Joint Fourier transformed patterns of each of reference patterns with the pattern to be reviewed, can be easily obtained by using array of lenses. In this method, the reference patterns can be mutually overlapped so that the problem of decreasing the contrast of the cross-correlation outputs could be removed. Reference patterns can be easily added or rewritten contrary to the matched filtering method, and more flexible processing can be enabled. For example, when a particular set of reference patterns can not discriminate enough unknown patterns, it can be easily modified by rewriting of a portion of the set of the reference patterns.

Examples 4 and 5 are based on a coherent beam system, in which the parallel shift of the input patterns formed is very great. This is due to the fact that the position of the correlation output is moved, depending on the parallel shift of the input pattern.

The next Example illustrates a relatively simple optical system which can be easily integrated.

EXAMPLE 6

FIG. 12 shows a known optical arrangement using an incoherent beam. In this arrangement, a display 16 is arranged closely to a reference pattern mask 62, so that the output of a product of a pattern to be reviewed and the reference patterns formed on the display 16 is focussed on a screen 31 by using a focus lens array 71, and then, the output from each of the reference patterns as formed on a two-dimensional image sensor 43 is detected. The patterns to be reviewed are arranged in array on a display device 16, in regions in response to the reference pattern mask 62.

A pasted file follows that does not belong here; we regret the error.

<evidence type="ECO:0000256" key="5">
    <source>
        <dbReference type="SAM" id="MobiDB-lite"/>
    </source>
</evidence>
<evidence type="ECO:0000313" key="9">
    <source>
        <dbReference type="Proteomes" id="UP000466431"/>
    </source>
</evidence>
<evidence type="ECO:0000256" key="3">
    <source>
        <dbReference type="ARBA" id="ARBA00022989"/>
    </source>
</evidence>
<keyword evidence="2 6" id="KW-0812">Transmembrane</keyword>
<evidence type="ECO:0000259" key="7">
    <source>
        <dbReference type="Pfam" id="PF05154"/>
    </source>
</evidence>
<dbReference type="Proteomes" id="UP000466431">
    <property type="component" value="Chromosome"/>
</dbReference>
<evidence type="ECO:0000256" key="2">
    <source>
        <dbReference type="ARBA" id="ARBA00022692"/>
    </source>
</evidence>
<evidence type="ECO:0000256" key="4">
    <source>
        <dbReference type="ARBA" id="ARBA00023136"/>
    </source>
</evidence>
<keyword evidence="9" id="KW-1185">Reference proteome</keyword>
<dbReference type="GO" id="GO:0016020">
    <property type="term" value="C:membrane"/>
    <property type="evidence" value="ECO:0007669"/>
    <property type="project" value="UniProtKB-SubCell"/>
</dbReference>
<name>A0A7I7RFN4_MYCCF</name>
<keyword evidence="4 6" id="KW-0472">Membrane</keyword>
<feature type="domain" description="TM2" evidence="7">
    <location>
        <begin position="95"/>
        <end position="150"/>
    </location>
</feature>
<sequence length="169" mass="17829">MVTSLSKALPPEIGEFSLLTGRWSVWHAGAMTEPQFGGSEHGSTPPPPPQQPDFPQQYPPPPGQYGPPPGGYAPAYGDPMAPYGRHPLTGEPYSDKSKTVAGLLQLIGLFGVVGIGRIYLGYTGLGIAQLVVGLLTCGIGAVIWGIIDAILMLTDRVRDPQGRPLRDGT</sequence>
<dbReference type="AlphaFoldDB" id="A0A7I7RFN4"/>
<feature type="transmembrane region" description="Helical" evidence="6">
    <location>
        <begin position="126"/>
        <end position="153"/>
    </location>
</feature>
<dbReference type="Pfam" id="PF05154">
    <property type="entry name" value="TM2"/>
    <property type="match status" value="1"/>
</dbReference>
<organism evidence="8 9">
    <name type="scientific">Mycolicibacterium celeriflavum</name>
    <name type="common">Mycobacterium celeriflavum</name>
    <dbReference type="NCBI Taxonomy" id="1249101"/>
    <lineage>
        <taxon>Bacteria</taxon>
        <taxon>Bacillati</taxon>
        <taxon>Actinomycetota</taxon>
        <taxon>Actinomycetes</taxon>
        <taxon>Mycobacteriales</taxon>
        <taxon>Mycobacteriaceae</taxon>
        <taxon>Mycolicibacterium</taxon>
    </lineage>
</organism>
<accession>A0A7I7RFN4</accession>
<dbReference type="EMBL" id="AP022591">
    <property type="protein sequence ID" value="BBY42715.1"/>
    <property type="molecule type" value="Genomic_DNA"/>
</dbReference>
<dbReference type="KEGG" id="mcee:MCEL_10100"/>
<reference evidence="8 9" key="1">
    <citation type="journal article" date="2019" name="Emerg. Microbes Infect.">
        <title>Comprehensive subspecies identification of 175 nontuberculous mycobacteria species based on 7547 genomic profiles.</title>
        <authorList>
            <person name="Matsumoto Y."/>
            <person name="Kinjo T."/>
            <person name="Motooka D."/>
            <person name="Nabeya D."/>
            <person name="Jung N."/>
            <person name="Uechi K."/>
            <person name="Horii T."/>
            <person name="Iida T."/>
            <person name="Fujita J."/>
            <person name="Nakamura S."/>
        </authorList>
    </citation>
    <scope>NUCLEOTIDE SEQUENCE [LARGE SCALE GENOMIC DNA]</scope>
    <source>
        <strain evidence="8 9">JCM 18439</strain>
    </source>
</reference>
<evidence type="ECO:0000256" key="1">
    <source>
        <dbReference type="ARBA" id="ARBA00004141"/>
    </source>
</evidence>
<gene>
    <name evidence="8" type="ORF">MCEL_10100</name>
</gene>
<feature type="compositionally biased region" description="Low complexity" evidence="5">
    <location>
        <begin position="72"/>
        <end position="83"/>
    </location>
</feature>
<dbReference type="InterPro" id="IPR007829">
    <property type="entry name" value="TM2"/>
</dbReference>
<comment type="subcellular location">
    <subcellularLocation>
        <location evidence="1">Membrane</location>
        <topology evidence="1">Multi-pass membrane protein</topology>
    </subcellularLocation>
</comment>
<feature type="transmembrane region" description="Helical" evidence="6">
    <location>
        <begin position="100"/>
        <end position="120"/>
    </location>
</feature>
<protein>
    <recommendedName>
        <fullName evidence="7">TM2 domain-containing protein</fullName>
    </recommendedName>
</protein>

In this case, the respective peak in the cross-correlations of each of the reference patterns and the pattern to be reviewed can be detected. Further, another pattern to be recognized is in sequence presented on a display device, and the same number of the membership functions as the number of the reference patterns are prepared on the basis of the output of the pattern to be recognized, in the similar way to that of Example 4. However, the parallel shift of the input pattern can be allowed in such way, but its device can be simplified, and further easily integrated.

It is noted that any kind of optical correlation processing means can be used in this example. Furthermore, various kinds of joint Fourier transform correlators means can be employed. For example, a light addressing type of liquid crystal light valve can be used in place of an electric addressing type of liquid light valve 35 in FIG. 1, using a screen 31, a two-dimensional image sensor 32 and a pattern processing device 33.

EXAMPLE 7